Linda Hertzer tells a story about a person who was going through some inner struggles with depression. Wanting to find some comfort, the person turned to one of the places I go in those situations, the Bible.
“The Good Book fell open to Mathew 27:5, ‘He [Judas] went out and hanged himself.’ Not finding that particularly encouraging, the person decided to try again. So, they put their finger down on another random page and read, ‘Go and do likewise” (Luke 10:37). Surprised, they tried a third time, opening the Good Book to John 13:27, ‘What you are about to do, do quickly.’”
Context is everything.
The Focus Verse
The Ancient Story
At first glance, it seems as if our focus verse sticks out like a sore thumb in the chapter containing it.
4 You shall not see your neighbor’s donkey or ox fallen on the road and ignore it; you shall help to lift it up.
5 A woman shall not wear a man’s apparel, nor shall a man put on a woman’s garment; for whoever does such things is abhorrent to the Lord your God.
6 If you come on a bird’s nest, in any tree or on the ground, with fledglings or eggs, with the mother sitting on the fledglings or on the eggs, you shall not take the mother with the young. 7 Let the mother go, taking only the young for yourself, in order that it may go well with you and you may live long.
8 When you build a new house, you shall make a parapet for your roof; otherwise you might have bloodguilt on your house, if anyone should fall from it.
9 You shall not sow your vineyard with a second kind of seed, or the whole yield will have to be forfeited, both the crop that you have sown and the yield of the vineyard itself.
10 You shall not plow with an ox and a donkey yoked together.
11 You shall not wear clothes made of wool and linen woven together.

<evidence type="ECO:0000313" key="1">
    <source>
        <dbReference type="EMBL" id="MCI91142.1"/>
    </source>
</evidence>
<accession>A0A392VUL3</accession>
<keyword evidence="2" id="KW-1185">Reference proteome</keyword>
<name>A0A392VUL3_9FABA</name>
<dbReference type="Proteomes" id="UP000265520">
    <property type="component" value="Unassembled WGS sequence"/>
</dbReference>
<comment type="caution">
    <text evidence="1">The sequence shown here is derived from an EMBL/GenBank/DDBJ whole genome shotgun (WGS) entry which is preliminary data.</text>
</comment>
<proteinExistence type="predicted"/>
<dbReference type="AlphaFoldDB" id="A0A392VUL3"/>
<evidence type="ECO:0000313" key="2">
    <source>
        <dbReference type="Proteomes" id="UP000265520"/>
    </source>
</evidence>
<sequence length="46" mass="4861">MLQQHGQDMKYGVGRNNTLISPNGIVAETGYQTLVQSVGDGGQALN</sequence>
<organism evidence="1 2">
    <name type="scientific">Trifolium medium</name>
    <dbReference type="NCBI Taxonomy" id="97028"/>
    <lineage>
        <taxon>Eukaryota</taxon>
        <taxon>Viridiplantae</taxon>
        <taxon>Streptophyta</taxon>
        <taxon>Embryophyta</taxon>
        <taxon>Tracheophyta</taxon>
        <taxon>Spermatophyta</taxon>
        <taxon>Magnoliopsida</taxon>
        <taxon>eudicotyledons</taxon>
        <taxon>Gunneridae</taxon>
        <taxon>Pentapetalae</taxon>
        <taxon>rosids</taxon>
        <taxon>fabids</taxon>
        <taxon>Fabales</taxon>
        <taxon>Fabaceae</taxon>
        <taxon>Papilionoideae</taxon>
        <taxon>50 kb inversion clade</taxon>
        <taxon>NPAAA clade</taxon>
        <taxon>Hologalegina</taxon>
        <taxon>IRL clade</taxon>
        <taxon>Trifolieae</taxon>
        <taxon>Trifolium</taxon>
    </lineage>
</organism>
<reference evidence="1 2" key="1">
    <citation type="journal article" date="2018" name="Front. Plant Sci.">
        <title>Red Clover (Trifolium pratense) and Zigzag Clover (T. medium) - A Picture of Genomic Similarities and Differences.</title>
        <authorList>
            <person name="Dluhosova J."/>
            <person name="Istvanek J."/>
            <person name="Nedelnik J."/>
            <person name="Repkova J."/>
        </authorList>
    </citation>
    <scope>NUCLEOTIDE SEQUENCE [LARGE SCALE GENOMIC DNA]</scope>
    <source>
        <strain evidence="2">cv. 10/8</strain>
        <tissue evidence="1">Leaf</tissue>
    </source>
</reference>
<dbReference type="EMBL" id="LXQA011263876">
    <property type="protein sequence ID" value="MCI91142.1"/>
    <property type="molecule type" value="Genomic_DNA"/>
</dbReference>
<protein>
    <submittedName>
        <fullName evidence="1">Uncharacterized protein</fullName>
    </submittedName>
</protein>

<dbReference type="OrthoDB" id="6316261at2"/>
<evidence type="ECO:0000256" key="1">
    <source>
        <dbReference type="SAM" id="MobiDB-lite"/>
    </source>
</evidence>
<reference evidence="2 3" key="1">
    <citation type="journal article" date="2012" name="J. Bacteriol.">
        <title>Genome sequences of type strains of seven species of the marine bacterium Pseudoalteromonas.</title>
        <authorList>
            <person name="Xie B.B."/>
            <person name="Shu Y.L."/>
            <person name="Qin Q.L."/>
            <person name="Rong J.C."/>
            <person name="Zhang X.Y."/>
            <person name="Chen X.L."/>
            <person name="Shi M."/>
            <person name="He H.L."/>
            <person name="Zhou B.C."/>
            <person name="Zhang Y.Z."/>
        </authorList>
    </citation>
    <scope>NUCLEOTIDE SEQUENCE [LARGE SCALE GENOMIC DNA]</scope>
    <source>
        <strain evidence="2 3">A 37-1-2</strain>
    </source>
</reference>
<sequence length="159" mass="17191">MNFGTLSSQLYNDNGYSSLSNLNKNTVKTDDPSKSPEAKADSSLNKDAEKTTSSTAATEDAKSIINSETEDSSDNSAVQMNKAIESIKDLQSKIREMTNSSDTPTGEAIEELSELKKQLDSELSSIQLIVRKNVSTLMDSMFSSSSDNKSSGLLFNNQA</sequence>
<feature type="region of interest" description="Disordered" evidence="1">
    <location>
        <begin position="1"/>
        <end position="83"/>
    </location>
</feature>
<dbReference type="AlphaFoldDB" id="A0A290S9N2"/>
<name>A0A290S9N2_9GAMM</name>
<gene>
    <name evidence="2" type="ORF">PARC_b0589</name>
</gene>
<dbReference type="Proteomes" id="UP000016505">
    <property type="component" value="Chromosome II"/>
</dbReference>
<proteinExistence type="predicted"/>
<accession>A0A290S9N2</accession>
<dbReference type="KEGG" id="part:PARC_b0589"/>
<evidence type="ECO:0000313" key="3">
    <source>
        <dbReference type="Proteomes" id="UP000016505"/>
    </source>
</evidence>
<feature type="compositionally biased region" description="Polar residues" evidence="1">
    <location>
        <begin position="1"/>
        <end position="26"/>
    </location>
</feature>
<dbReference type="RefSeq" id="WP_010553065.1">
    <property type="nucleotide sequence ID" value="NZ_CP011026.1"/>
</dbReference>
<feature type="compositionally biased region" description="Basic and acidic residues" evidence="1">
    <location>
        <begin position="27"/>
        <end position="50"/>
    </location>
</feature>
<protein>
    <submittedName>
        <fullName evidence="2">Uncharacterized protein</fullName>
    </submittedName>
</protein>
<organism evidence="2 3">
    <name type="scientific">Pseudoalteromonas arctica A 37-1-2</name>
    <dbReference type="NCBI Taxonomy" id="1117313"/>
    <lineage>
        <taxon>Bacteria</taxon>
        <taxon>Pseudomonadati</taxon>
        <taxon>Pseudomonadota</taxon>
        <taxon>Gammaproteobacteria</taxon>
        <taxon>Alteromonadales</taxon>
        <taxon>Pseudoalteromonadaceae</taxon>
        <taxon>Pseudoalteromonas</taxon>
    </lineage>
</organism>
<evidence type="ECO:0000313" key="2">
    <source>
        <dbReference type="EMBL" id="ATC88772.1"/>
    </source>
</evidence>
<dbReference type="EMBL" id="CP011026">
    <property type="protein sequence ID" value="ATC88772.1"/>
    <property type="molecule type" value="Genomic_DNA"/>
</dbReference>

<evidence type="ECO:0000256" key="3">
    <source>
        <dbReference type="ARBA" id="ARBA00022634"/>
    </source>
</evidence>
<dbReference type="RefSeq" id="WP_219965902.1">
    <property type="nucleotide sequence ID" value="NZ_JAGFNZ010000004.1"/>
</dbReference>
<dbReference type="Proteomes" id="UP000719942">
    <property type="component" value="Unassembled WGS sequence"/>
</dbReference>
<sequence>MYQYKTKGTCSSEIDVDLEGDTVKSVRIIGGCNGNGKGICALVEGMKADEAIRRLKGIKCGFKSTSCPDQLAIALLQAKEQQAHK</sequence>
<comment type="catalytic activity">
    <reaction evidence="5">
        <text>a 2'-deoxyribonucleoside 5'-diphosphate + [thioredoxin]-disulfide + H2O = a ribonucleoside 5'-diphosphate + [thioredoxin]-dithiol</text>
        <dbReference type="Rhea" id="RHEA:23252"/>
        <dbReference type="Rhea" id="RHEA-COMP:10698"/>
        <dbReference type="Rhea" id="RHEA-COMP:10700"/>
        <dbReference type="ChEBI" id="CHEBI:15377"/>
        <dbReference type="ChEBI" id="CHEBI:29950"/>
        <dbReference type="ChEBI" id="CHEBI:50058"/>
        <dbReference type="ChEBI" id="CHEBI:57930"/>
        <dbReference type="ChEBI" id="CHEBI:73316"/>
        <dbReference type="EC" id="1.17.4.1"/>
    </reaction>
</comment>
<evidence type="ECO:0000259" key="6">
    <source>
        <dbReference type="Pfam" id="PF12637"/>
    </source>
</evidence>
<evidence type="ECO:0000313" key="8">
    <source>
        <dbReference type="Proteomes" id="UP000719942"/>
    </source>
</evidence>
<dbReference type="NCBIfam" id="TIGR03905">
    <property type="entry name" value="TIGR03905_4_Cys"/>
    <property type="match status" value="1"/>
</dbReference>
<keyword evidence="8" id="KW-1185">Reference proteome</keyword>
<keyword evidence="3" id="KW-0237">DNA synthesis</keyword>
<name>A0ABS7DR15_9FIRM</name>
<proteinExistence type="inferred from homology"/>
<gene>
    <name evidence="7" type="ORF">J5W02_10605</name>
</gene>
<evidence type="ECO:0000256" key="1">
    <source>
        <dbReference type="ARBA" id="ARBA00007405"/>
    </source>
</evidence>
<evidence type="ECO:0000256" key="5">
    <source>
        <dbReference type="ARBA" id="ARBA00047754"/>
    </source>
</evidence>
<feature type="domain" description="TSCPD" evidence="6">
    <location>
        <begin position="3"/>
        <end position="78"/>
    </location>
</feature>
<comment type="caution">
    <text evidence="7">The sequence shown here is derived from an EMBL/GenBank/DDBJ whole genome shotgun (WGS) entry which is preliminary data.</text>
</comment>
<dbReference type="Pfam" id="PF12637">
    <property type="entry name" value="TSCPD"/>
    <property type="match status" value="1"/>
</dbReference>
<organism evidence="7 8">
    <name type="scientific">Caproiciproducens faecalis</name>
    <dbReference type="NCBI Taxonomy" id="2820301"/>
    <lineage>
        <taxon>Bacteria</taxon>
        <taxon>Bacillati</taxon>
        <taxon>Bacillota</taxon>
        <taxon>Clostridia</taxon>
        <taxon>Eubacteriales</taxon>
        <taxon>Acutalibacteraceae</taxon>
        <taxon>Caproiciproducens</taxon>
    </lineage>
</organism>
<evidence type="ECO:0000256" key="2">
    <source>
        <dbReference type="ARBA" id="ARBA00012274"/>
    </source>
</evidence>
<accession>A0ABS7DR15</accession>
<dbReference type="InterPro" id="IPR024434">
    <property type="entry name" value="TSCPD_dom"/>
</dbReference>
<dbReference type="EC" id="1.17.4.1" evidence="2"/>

12 You shall make tassels on the four corners of the cloak with which you cover yourself.
13 Suppose a man marries a woman, but after going in to her, he dislikes her 14 and makes up charges against her, slandering her by saying, “I married this woman; but when I lay with her, I did not find evidence of her virginity.” 15 The father of the young woman and her mother shall then submit the evidence of the young woman’s virginity to the elders of the city at the gate. 16 The father of the young woman shall say to the elders: “I gave my daughter in marriage to this man but he dislikes her; 17 now he has made up charges against her, saying, ‘I did not find evidence of your daughter’s virginity.’ But here is the evidence of my daughter’s virginity.” Then they shall spread out the cloth before the elders of the town. 18 The elders of that town shall take the man and punish him; 19 they shall fine him one hundred shekels of silver (which they shall give to the young woman’s father) because he has slandered a virgin of Israel. She shall remain his wife; he shall not be permitted to divorce her as long as he lives.
20 If, however, this charge is true, that evidence of the young woman’s virginity was not found, 21 then they shall bring the young woman out to the entrance of her father’s house and the men of her town shall stone her to death, because she committed a disgraceful act in Israel by prostituting herself in her father’s house. So you shall purge the evil from your midst.
22 If a man is caught lying with the wife of another man, both of them shall die, the man who lay with the woman as well as the woman. So you shall purge the evil from Israel.
23 If there is a young woman, a virgin already engaged to be married, and a man meets her in the town and lies with her, 24 you shall bring both of them to the gate of that town and stone them to death, the young woman because she did not cry for help in the town and the man because he violated his neighbor’s wife. So you shall purge the evil from your midst.
25 But if the man meets the engaged woman in the open country, and the man seizes her and lies with her, then only the man who lay with her shall die. 26 You shall do nothing to the young woman; the young woman has not committed an offense punishable by death, because this case is like that of someone who attacks and murders a neighbor. 27 Since he found her in the open country, the engaged woman may have cried for help, but there was no one to rescue her.